¡Muy Auténtico!

A Texan's ruminations on Seattle's salsa.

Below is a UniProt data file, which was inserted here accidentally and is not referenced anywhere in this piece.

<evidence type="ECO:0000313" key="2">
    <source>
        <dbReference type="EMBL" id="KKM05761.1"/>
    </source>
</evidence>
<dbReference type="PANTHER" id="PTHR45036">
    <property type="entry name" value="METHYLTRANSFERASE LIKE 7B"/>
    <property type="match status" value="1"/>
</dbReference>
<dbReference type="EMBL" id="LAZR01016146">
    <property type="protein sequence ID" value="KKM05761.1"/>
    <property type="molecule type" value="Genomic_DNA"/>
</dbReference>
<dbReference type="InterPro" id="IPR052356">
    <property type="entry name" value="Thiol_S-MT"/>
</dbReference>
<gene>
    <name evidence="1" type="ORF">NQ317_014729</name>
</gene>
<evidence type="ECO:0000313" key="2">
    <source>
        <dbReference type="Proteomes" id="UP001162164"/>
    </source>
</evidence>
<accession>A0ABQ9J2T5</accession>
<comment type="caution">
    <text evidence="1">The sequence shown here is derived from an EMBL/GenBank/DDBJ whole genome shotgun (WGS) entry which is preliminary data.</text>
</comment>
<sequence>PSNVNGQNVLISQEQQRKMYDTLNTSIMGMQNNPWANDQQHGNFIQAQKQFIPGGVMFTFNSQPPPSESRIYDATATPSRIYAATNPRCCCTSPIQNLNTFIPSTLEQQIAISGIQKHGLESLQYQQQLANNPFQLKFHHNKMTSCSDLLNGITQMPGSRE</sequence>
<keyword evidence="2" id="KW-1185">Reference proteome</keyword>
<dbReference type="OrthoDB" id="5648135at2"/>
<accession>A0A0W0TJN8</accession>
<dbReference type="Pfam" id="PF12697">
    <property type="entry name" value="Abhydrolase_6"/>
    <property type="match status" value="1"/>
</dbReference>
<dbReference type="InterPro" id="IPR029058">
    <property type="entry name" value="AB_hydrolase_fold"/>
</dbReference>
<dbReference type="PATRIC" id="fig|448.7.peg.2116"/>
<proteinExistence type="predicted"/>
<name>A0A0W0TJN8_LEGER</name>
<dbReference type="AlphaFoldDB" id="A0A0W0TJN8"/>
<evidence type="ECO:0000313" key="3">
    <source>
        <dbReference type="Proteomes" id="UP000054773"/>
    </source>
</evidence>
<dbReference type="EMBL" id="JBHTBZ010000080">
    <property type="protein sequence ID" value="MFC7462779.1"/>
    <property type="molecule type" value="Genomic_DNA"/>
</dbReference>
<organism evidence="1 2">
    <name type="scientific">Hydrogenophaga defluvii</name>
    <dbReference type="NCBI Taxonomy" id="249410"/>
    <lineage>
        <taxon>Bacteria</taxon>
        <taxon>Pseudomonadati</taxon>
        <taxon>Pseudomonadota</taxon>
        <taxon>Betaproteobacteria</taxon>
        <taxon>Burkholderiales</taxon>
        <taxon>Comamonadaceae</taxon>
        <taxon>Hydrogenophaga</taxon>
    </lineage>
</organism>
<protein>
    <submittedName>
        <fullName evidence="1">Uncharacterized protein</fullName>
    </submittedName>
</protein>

EIGHTEEN YEARS in Texas will do something to a girl. Apart from making you terrified of SUVs, tolerant of gravity-defying hairstyles, and irrationally fond of air conditioning, the state engenders a love for spicy food that no other state this side of the border—the other border—can claim. Of all the things I think of as characteristic of my home state—heat, rednecks, the death penalty—it's spicy food (and margaritas) that I'm willing to claim as my own. Seattle has a reputation—and, if I may say it, rightly so—of being something of a wasteland when it comes to Mexican food. Too many restaurants cater to the stereotype of the bland Northwest palate, ladling up pale pinkish tomato juice with bell pepper bits by the vatful and having the gall to call it salsa. (You know which ubiquitous Mexican chain I'm talking about.) But I knew that among all the lousy muy aut鮴ico Cal-Mex dives, there must be a few gems that serve the real thing—freshly made chips that get their flavor from good ingredients, not gobs of grease and salt, and salsa that tastes like the ingredients weren't squeezed from a tube two weeks ago. With this conviction in mind, I sampled salsas at about 15 local restaurants—chosen based on the recommendations of friends, fellow Southwestern expats, and food writers who had trod this path before—and came up with a list of some of the best, most unusual, and most authentic salsas around. But first, a brief tutorial on what makes a good salsa good. Salsa is about the flavor, not the pain. Don't get me wrong—heat matters, it's just not as important as technique. Too many salsas rely far too heavily on massive amounts of pepper to the detriment of every other ingredient. (Think of grocery- chain staples with names like "Pain Is Good" and "Screaming Sphincter," and you'll get an idea of what I'm talking about.) I'll take a good bottle of mild tomatillo salsa from Frontera in Chicago over a container of the fieriest "daredevil" hot sauce any day of the week. The bottom line is, spicy peppers can't costume a lousy recipe. And the best salsas—mild, medium, and hot—are built on three very basic formulas. First, there's pico de gallo, a raw concoction of fresh tomatoes, onions, cilantro, peppers, lime juice, and salt. The pico at El Camino in Fremont, served with a passable guacamole and delicately fried plantains, is a fine example. Then there's salsa verde, or green salsa, which usually includes raw or cooked tomatillos (green-husked fruits also known as husk tomatoes), onion, cilantro, peppers, and salt. Red salsas, the most common kind, come in many varieties—cooked salsas pur饤 to a soupy consistency, chunky sauces made with charred or roasted tomatoes, raw salsas blended or gently mixed—but all have a few key ingredients in common: ripe tomatoes, fresh hot peppers, onions, garlic, lime juice or vinegar, and, as always, cilantro and salt. Dried chiles, corn, and even, in some cases, carrots are also acceptable. Nowhere in any book I've ever seen does a recipe call for bell peppers to be used (although Emerald Valley salsa, made in Oregon, does so mostly inoffensively). The main thing is to bring the salty, tangy, spicy, and fruity flavors of salsa into harmony. So now that we've dispensed with the cooking lesson, here is an utterly noncomprehensive list of a few places you can find some of the finest salsas (and chips, and often food) Seattle has to offer: Chile Pepper (1427 N. 45th, 545-1790) This Wallingford restaurant, cleverly disguised as a down-at-the-heels bungalow in need of a good scrubbing and a paint job, has some of the most authentic, yet unique, red salsa around. Smoky, fiery, and mysterious, it begs for thick, crunchy homemade tortilla chips, which are, thankfully, in good supply. They won't sell it by the bottle, so order double. La Viagra Marina (8607 14th S., 762-9308) It might take you all night to find this South Park joint, but you'll be glad you worked up an appetite. La Viagra's green salsa is chunky and bracing, with smoky, charred tomatillos standing up to the spicy green peppers that give the sauce its bite. Burrito Loco (9211 Holman Rd. N.W., 783-0719, and 4508 University Village Pl. N.E., 729-2240) Burrito Loco—a neon-encased strip mall out- post in Crown Hill with another location in University Village—is one of the last places you might expect to find an authentic, straightforward red salsa. But there it is, replete with chunks of white onions, red chiles, and roughly chopped cilantro. My only complaint: The quality seesawed wildly on two trips to the Holman Road location, with one batch transcendental and the second just barely above average. A couple other places that serve salsa worth stopping by for: El Puerco Lloron (on the Pike Place Hillclimb at 1501 Western, 624-0541) for the fresh, no-nonsense pico de gallo; and Rosita's (in Greenwood at 9747 Fourth N.W., 784-4132, and in Green Lake at 7210 Woodlawn N.E., 523-3031) for their unusual, weirdly addictive take on green sauce, which tastes strongly of both avocados and lime juice but isn't quite guacamole. I'm also told that Juan Colorado (8709 14th S., 764-9379) and Maya's (9447 Rainier S., 725-5510) are solid bets. If it's salsa you're looking for, stay away from Malena's on Queen Anne (whose salsa has its acolytes, although I couldn't see why), Cactus in Madison Park, and (as much as it pains me to say it) El Ni�owntown, which—for all their better qualities, including some truly lovely food—serve salsa that tastes like stewed tomatoes, bottled hot sauce, or runny tomato soup. For that matter, stay away from yuppie joints in general. A good salsa rule of thumb: If the restaurant you're in has neon Corona signs and Mayan masks and prominently displayed pi�s and Mexican tchotchkes, run—fast—to one of Seattle's many purveyors of good, authentic Mexican cuisine. ebarnett@seattleweekly.com

 
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